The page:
Tag Archives: Brain fitness

Gizmodo takes aim at Lumosity

28 Oct

Kate Knibbs at Gizmodo reports:

“Recently, a coalition of nearly 70 researchers spoke against brain games like Lumosity, signing a letter of consensus posted by the Stanford Longevity Center that lambasted the brain training community for promising a kind of mind power boost that just isn’t provable.”

The letter can be found here. This is the concluding paragraph:

“In summary: We object to the claim that brain games offer consumers a scientifically grounded avenue to reduce or reverse cognitive decline when there is no compelling scientific evidence to date that they do. The promise of a magic bullet detracts from the best evidence to date, which is that cognitive health in old age reflects the long-term effects of healthy, engaged lifestyles. In the judgment of the signatories, exaggerated and misleading claims exploit the anxiety of older adults about impending cognitive decline. We encourage continued careful research and validation in this field.”


Do it yourself transcranial direct current stimulation?

31 Oct

There is mounting evidence that transcranial direct current stimulation can improve memory. Transcranial direct current stimulation, is a procedure where electrodes are attached to the skull and very low voltages are conducted through brain. The hypothesis is that the current affects the excitability of brain neurons.

This week an article appeared in The New York Times reporting on the growing do it yourself efforts at transcranial direct current stimulation. Experts in the article cautioned that too little is known about the safety of the procedure to advocate widespread use at this time.

Here is an example of a home-brewed transcranial direct current stimulation experimenter:

Brain training software: A negative finding

11 Aug

A new randomized placebo controlled study  of brain training software raises questions about the effectiveness of this approach.

Many popular software products claim to to improve your general cognitive functioning by intensive practice on specific cognitive tasks such as the n-back task. Redick and his colleagues found that practice will improve your performance on that narrow task but the improvements did not transfer to other cognitive tasks.

According to the authors:

“Despite improvements on both the dual n-back and visual search tasks with practice, and despite a high level of statistical power, there was no positive transfer to any of the cognitive ability tests.”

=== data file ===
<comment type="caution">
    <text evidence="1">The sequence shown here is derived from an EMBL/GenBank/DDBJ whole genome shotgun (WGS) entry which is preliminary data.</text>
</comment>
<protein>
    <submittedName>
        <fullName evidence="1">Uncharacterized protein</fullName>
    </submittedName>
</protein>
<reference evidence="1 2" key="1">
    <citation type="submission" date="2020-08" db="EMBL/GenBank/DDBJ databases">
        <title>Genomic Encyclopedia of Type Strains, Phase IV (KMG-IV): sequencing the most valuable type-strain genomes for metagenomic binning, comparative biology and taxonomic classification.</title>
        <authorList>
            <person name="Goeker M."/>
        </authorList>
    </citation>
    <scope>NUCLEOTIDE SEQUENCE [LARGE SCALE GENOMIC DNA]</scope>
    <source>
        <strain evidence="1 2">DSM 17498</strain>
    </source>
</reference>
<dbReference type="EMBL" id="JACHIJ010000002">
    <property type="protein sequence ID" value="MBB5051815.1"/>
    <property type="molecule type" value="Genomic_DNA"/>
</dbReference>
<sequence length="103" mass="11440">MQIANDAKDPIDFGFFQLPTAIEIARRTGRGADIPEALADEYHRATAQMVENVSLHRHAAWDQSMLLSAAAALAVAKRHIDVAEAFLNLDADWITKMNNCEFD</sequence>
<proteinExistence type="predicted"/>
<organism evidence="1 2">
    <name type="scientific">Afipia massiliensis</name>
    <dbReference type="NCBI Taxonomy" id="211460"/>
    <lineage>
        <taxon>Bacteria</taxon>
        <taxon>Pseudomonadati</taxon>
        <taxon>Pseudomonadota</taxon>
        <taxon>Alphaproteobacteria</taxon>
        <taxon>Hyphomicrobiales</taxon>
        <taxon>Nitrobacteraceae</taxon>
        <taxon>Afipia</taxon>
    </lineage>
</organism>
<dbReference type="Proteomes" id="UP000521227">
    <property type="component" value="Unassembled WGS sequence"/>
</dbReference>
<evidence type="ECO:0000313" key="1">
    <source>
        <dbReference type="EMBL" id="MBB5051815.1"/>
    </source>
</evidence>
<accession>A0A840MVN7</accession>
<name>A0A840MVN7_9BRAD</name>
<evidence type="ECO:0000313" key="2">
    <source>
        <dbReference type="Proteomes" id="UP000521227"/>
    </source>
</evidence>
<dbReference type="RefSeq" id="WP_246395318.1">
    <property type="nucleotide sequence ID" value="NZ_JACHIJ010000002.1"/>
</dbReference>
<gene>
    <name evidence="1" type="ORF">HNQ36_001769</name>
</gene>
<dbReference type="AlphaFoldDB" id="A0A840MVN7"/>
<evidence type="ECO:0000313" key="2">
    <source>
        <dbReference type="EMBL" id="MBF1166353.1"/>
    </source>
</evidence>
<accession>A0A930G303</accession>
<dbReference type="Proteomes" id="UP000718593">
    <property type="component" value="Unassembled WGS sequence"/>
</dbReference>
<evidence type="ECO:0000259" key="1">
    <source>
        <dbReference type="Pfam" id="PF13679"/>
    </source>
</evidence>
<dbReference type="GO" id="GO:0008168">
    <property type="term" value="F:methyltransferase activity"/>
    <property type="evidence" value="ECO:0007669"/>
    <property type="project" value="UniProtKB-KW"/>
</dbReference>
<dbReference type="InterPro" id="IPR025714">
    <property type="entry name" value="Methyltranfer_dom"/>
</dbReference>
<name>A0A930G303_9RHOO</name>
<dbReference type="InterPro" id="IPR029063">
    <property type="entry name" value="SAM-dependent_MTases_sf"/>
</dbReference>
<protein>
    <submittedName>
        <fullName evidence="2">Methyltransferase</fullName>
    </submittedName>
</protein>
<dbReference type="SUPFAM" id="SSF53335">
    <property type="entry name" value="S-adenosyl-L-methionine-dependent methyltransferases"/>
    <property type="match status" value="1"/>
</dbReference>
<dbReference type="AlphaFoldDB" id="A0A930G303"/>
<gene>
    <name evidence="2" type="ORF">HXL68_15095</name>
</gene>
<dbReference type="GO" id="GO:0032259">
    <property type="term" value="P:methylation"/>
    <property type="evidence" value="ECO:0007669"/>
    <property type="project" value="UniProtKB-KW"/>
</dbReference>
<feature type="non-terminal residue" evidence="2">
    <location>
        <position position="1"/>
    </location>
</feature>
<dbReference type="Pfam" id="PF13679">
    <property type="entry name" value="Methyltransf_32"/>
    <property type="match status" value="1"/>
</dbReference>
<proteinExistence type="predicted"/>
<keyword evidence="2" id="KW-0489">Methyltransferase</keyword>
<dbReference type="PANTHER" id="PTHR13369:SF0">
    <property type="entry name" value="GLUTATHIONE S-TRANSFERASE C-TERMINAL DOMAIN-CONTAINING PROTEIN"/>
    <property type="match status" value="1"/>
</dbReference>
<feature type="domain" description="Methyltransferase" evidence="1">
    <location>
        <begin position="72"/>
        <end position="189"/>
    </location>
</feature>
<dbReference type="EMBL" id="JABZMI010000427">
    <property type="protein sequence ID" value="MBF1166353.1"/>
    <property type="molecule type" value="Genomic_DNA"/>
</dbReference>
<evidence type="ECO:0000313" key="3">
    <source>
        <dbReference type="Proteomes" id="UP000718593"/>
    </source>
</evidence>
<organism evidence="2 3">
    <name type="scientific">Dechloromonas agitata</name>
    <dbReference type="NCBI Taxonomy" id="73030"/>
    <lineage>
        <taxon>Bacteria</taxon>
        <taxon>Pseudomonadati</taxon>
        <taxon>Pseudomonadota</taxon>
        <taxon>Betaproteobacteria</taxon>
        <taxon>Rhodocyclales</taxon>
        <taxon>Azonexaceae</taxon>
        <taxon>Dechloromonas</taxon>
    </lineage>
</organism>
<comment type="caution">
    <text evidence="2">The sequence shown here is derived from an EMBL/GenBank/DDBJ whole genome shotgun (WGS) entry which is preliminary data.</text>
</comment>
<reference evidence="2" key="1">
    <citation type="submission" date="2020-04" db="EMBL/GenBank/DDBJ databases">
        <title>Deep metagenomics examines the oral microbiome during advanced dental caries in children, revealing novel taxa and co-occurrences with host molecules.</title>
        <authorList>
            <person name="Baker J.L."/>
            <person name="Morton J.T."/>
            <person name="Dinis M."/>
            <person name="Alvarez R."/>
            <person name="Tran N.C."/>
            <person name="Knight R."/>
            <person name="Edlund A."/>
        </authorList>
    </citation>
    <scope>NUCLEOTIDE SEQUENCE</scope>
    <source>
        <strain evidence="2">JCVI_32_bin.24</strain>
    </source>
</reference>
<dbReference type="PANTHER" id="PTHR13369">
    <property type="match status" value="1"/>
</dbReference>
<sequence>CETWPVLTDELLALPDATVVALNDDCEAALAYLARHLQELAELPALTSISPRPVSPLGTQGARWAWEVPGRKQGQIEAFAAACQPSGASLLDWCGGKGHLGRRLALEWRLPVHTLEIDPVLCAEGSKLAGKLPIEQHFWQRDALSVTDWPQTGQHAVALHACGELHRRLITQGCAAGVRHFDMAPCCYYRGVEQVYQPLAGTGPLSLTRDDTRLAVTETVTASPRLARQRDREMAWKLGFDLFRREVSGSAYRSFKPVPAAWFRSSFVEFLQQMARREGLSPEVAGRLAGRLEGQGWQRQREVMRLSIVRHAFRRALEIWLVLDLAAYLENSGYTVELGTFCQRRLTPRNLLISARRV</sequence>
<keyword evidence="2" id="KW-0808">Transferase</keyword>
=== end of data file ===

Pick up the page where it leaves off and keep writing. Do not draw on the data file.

Where does this leave us? This is only one study, but it was rigorously conducted, and it makes me less confident in usefulness of brain training software.

My advice is to avoid spending money on brain training software and instead adopt challenging learning projects and use scientifically verified spaced repetition software to improve your memory.


Patricia Marx on brain training

29 Jul

In the July 29th New Yorker, writer Patricia Marx experiments with several brain training regimes. The piece is written humorously and can not be seen as a rigorous examination of all these programs, but she does exhibit a healthy degree of skepticism both about the claims made by the brain fitness promoters and about the expense of these programs.

Some of the intervention she describes, such as meditation, do find support in the scientific literature. However, many entrepreneurs take intriguing scientific findings and make claims that go beyond the available evidence. This is particularly true in case of brain fitness software.

We do have evidence that cognitive engagement may improve memory and protect against dementia. However, we have very little evidence about the effects of specific brain training software.

My advice is that adults should take up challenging learning projects, such as studying a foreign language or learning to play a musical instrument, as the best form of brain training. Not only is there evidence that these projects may be beneficial, they have the added advantage of enriching our lives.

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